July 14, 2016

Got a spare £8 million lying about? Then you could snap up the jewel-studded book of hours–bargain!

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François’s book of hours, in a publicity photo published by the UK’s Department for Culture, Media & Sport. Via www.gov.uk.

A rare, jewelled prayer book that once belonged to by King François I of France and has been in UK collections since 1720 could be leaving the country. Art experts are in despair after a foreign buyer purchased the book for £8 million. Culture Minister Ed Vaizey has placed a temporary export bar on the book, hoping to find a UK buyer with a cool £8 million lying around to block the foreign sale.

The book—one of the most expensive ever made—is a book of hours, a style of Christian devotional book popular in the Middle Ages, containing a collection of prayers, psalms, and texts. François I’s book has a gold-enamelled cover studded with precious jewels including rubies, turquoise, and tourmaline, and contains twenty lavish illustrations painted on parchment. It’ll look lovely on a coffee table.

François I of France - Jean and François Clouet (c.1535, oil on panel) (Louvre).

Portrait of François I by Jean and François Clouet, c.1535, oil on panel. Via Wikipedia.

François I, who lived from 1494 to 1547, was a supporter and patron of the arts. He commissioned several Italian artists, including Leonardo da Vinci, to work on the Château de Chambord, easily recognizable for its characteristic French Renaissance architecture. The king went on to acquire the Mona Lisa, which da Vinci had brought with him to Chambord. It became a cornerstone of his impressive art collection, which would one day form the basis of the Louvre museum. The book of hours has since passed through numerous hands, including François’s sister Marguerite d’Angoulême, Henri IV, Cardinal Mazarin, and Horace Walpole.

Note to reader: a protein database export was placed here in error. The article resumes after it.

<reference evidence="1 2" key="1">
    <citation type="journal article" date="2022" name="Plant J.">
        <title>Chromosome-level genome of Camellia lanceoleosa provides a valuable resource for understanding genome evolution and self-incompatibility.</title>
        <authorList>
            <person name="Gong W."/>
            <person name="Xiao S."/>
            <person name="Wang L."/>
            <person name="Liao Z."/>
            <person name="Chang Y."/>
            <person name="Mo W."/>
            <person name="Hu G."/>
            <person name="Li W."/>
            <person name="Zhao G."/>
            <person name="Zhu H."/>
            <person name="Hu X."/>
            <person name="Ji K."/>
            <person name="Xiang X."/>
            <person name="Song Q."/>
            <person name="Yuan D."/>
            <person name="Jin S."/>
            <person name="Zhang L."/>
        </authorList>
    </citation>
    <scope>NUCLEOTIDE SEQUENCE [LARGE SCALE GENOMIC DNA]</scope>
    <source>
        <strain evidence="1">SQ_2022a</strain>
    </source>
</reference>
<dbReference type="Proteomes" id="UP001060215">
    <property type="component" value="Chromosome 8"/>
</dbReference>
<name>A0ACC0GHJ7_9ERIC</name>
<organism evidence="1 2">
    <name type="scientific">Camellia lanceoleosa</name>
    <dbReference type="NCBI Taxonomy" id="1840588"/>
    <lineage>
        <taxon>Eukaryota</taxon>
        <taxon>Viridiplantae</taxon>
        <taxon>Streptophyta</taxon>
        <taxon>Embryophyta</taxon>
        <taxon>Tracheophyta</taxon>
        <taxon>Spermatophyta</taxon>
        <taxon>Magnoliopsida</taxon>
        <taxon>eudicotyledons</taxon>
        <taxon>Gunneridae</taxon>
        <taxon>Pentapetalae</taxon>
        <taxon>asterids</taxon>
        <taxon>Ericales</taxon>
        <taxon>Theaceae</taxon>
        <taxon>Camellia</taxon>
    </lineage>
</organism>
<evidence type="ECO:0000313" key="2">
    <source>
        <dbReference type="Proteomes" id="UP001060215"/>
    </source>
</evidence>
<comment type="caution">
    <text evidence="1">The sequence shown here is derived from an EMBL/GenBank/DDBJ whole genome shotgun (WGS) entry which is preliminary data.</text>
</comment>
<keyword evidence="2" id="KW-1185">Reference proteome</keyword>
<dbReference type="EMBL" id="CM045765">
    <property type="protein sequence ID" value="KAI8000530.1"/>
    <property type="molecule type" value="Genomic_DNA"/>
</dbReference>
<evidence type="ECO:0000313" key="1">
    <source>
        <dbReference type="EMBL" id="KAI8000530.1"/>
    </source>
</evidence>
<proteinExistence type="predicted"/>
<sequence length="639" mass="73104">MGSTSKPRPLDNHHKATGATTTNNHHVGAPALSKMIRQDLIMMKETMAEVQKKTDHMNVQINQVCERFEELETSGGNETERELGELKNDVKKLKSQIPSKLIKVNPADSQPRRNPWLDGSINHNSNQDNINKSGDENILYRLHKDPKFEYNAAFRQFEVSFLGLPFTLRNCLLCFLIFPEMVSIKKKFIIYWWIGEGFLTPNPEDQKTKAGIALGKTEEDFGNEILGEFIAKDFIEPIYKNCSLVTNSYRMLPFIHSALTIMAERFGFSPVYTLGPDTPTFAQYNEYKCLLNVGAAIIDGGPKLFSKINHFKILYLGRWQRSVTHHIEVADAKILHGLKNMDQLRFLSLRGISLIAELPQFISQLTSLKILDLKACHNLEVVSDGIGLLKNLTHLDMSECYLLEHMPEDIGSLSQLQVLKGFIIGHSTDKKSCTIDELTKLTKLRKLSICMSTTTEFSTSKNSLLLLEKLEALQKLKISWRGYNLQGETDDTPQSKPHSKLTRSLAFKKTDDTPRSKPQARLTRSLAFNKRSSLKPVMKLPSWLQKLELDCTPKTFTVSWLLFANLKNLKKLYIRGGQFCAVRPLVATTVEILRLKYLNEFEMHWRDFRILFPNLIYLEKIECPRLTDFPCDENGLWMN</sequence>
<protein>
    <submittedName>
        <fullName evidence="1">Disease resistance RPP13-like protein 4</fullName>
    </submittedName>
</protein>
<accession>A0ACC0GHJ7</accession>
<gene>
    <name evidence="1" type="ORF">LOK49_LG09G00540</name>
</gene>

Vaizey said, in the official Department for Culture press release:

This exceptional book provides us with a rare glimpse into the royal courts of 16th century Renaissance France and is of outstanding scholarly value. I hope that this unique book remains in the UK for the public to enjoy.

The decision to bar the export was reached following a recommendation by the Reviewing Committee on the Export of Works of Art and Objects of Cultural Interest (RCEWA), administered by The Arts Council. RCEWA member Peter Barber said:

Such splendidly bound manuscripts set the European standard and Henry VIII is recorded as owning very similar books. They are now only known through mentions in inventories. The British public now has the chance to keep this unique surviving example, a European masterpiece in miniature, in the United Kingdom and available for display and study by future generations.

You have until October 11th to put in your proposal, and possibly until April 11th, 2017 to finally scrape together the funds. Start raiding the piggy banks…

 

 

Nikki Griffiths is the managing director of Melville House UK.

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